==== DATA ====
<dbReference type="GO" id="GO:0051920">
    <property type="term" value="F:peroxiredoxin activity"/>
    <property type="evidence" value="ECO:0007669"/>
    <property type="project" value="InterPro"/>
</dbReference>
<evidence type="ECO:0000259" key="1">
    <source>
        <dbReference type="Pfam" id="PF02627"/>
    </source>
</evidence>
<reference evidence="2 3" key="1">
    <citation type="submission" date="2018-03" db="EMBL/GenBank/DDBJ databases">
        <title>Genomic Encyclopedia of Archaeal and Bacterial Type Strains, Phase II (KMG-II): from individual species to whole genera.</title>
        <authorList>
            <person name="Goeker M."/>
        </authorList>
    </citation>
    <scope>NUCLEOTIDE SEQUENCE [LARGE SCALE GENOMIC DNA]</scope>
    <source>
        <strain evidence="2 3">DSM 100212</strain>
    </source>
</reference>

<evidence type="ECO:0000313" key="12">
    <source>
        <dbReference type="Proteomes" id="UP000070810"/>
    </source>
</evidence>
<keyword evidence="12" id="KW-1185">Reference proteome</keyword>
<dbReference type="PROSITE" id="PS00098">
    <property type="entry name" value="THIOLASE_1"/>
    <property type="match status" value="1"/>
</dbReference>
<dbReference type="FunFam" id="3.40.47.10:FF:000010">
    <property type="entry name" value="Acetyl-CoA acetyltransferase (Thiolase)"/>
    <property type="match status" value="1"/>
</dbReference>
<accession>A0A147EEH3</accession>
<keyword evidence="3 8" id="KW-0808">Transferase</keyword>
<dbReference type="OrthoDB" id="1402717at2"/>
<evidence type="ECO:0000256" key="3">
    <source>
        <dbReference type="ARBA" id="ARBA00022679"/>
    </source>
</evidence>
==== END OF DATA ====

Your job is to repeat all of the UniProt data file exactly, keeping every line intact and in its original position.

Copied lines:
<dbReference type="GO" id="GO:0051920">
    <property type="term" value="F:peroxiredoxin activity"/>
    <property type="evidence" value="ECO:0007669"/>
    <property type="project" value="InterPro"/>
</dbReference>
<evidence type="ECO:0000259" key="1">
    <source>
        <dbReference type="Pfam" id="PF02627"/>
    </source>
</evidence>
<reference evidence="2 3" key="1">
    <citation type="submission" date="2018-03" db="EMBL/GenBank/DDBJ databases">
        <title>Genomic Encyclopedia of Archaeal and Bacterial Type Strains, Phase II (KMG-II): from individual species to whole genera.</title>
        <authorList>
            <person name="Goeker M."/>
        </authorList>
    </citation>
    <scope>NUCLEOTIDE SEQUENCE [LARGE SCALE GENOMIC DNA]</scope>
    <source>
        <strain evidence="2 3">DSM 100212</strain>
    </source>
</reference>

<evidence type="ECO:0000313" key="12">
    <source>
        <dbReference type="Proteomes" id="UP000070810"/>
    </source>
</evidence>
<keyword evidence="12" id="KW-1185">Reference proteome</keyword>
<dbReference type="PROSITE" id="PS00098">
    <property type="entry name" value="THIOLASE_1"/>
    <property type="match status" value="1"/>
</dbReference>
<dbReference type="FunFam" id="3.40.47.10:FF:000010">
    <property type="entry name" value="Acetyl-CoA acetyltransferase (Thiolase)"/>
    <property type="match status" value="1"/>
</dbReference>
<accession>A0A147EEH3</accession>
<keyword evidence="3 8" id="KW-0808">Transferase</keyword>
<dbReference type="OrthoDB" id="1402717at2"/>
<evidence type="ECO:0000256" key="3">
    <source>
        <dbReference type="ARBA" id="ARBA00022679"/>
    </source>
</evidence>